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Two selected as Fellows of American Educational Research Association

Janet Kiplinger Ciccone
July 27, 2021

Prestigious honor recognizes research excellence of faculty

The American Educational Research Association has announced the selection of Jerome V. D’Agostino and James L. Moore III of the College of Education and Human Ecology as Fellows in recognition of their distinguished and sustained research achievements.

As 2021 Fellows, they were nominated by their peers, selected by the Fellows Committee and approved by the AERA Council, the association’s elected governing body. They will be inducted in September during a virtual ceremony.

“I am extremely proud of Drs. D’Agostino and Moore,” said Lori Patton Davis, professor and chair of the Department of Educational Studies, the tenure-initiating unit for the two faculty. “Both are beyond deserving given their longstanding research achievements. Their recognition as AERA Fellows is among the association’s highest honors and is a testament to their tremendous contributions to educational research that has and continues to make a difference within diverse educational settings and communities.

Adults read book to child
Professors Jerome “Jerry” D’Agostino (left) and Emily Rodgers meet with a child in the college’s Reading Clinic, where staff tutor children needing extra help in learning to read.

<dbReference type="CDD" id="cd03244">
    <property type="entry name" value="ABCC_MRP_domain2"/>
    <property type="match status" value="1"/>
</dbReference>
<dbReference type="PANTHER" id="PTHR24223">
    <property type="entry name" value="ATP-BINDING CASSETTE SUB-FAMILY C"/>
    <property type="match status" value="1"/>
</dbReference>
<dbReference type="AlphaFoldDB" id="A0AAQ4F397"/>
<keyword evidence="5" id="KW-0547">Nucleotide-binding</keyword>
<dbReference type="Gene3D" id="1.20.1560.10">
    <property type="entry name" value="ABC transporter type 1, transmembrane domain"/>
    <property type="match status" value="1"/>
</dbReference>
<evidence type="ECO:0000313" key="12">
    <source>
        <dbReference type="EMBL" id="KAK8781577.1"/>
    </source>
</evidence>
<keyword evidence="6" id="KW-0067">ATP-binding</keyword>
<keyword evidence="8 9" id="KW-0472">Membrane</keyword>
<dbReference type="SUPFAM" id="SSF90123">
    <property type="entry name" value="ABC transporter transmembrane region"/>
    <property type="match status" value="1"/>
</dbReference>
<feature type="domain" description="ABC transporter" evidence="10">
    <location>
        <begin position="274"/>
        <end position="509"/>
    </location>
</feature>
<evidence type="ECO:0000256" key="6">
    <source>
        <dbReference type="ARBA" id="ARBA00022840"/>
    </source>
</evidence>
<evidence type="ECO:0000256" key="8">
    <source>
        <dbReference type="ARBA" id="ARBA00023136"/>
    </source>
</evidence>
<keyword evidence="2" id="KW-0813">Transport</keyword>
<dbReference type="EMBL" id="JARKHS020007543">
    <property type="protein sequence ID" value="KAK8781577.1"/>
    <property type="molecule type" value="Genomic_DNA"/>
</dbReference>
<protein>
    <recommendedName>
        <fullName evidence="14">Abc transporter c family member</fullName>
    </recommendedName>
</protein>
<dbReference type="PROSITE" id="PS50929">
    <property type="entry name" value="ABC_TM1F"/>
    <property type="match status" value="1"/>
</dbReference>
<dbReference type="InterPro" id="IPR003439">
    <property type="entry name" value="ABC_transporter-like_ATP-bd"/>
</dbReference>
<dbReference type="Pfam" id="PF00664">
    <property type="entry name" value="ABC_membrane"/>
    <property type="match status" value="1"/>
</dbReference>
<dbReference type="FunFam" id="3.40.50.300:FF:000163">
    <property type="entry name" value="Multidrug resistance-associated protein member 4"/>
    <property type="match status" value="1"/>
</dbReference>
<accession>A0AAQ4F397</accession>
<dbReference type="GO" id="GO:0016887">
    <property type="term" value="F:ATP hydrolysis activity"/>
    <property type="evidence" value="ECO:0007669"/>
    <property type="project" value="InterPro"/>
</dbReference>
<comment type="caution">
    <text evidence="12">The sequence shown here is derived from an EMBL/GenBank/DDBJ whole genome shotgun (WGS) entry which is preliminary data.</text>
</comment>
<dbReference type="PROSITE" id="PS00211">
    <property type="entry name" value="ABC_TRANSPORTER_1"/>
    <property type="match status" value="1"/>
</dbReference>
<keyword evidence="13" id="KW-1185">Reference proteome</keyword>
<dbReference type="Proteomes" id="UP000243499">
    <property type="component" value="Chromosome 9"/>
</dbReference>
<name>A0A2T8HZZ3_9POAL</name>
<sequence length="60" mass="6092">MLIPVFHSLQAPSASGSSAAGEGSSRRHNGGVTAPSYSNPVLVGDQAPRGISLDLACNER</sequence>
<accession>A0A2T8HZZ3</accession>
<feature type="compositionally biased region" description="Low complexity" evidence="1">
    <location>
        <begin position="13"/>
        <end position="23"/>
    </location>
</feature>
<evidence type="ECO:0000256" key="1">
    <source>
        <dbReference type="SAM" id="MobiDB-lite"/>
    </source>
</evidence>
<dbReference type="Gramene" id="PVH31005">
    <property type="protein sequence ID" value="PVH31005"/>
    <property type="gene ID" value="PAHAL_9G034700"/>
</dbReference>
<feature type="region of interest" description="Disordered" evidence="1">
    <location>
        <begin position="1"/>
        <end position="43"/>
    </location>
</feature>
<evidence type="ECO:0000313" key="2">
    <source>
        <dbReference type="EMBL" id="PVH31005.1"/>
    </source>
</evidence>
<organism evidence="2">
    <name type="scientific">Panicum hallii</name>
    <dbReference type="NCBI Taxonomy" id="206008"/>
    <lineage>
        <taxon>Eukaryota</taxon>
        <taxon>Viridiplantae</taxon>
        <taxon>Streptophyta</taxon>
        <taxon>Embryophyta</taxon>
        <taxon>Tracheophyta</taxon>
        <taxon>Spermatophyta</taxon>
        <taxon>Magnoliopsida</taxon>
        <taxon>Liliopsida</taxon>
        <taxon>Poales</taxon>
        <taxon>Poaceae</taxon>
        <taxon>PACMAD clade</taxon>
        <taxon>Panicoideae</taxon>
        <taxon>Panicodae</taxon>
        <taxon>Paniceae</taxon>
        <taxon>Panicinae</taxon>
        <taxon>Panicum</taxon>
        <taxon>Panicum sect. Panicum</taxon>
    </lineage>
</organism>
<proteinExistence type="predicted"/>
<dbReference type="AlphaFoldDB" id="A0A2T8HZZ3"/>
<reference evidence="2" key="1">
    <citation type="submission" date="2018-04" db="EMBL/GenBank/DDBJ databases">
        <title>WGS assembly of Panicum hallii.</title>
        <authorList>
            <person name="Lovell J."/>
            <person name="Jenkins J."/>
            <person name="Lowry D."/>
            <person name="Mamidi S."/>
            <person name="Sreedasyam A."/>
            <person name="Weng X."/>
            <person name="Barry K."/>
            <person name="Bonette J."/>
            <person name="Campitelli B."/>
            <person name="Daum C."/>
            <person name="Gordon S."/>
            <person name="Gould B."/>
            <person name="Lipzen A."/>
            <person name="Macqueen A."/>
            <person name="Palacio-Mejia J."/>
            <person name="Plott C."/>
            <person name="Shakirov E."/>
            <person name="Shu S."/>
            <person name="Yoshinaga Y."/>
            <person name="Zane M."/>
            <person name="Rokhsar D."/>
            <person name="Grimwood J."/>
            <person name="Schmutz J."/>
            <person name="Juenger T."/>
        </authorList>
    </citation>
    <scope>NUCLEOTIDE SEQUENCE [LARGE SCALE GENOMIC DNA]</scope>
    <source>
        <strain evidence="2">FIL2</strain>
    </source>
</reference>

D’Agostino nominated by the late Professor Robert Slavin

Professor Jerome V. D’Agostino has made major contributions to his field of quantitative research, evaluation and measurement. He is known for developing new techniques, widely cited and used by other researchers, to document test score validity. These techniques include innovative approaches to study important aspects of learning, such as how students respond to specific teaching practices and how to determine the state of students’ mental processes during high-stakes tests – for instance, standards-based assessments and licensure exams.

D’Agostino also is known for conducting large-scale meta-analyses of education programs for children. One was conducted on Reading Recovery, an internationally used literacy intervention for first-grade students. He synthesized the results of 16 studies and showed the intervention’s positive effects on children’s reading skills.

D’Agostino also has contributed significant knowledge to the field by studying long-term trends, including his examination of the literacy abilities of first-grade U.S. students over a 12-year period. His findings from one study that he conducted with colleague Emily Rodgers, the college’s professor of reading and literacy in early and middle childhood education, showed that children entering first grade in 2013 had significantly better reading skills than similar students just 12 years earlier.

From 2010 to 2015, he and Rodgers conducted a nationwide scale-up of Reading Recovery. The project received a $45.6 million federal grant and $10 million in donor contributions. The reading intervention was shown, by an independent study, to be three times more effective than similar reading programs. More than 62,000 young students received the intervention, putting them on track to catch up with their peers in reading.

Most recently, D’Agostino, with Rodgers, received an $8 million, four-year federal grant to refine and expand a literacy intervention for students ages 6 to 9 with Individual Education Plans in reading. A prior, three-year grant to test and refine the intervention proved that it was significantly more effective than using the usual methods of special education in helping students catch up with their peers in reading.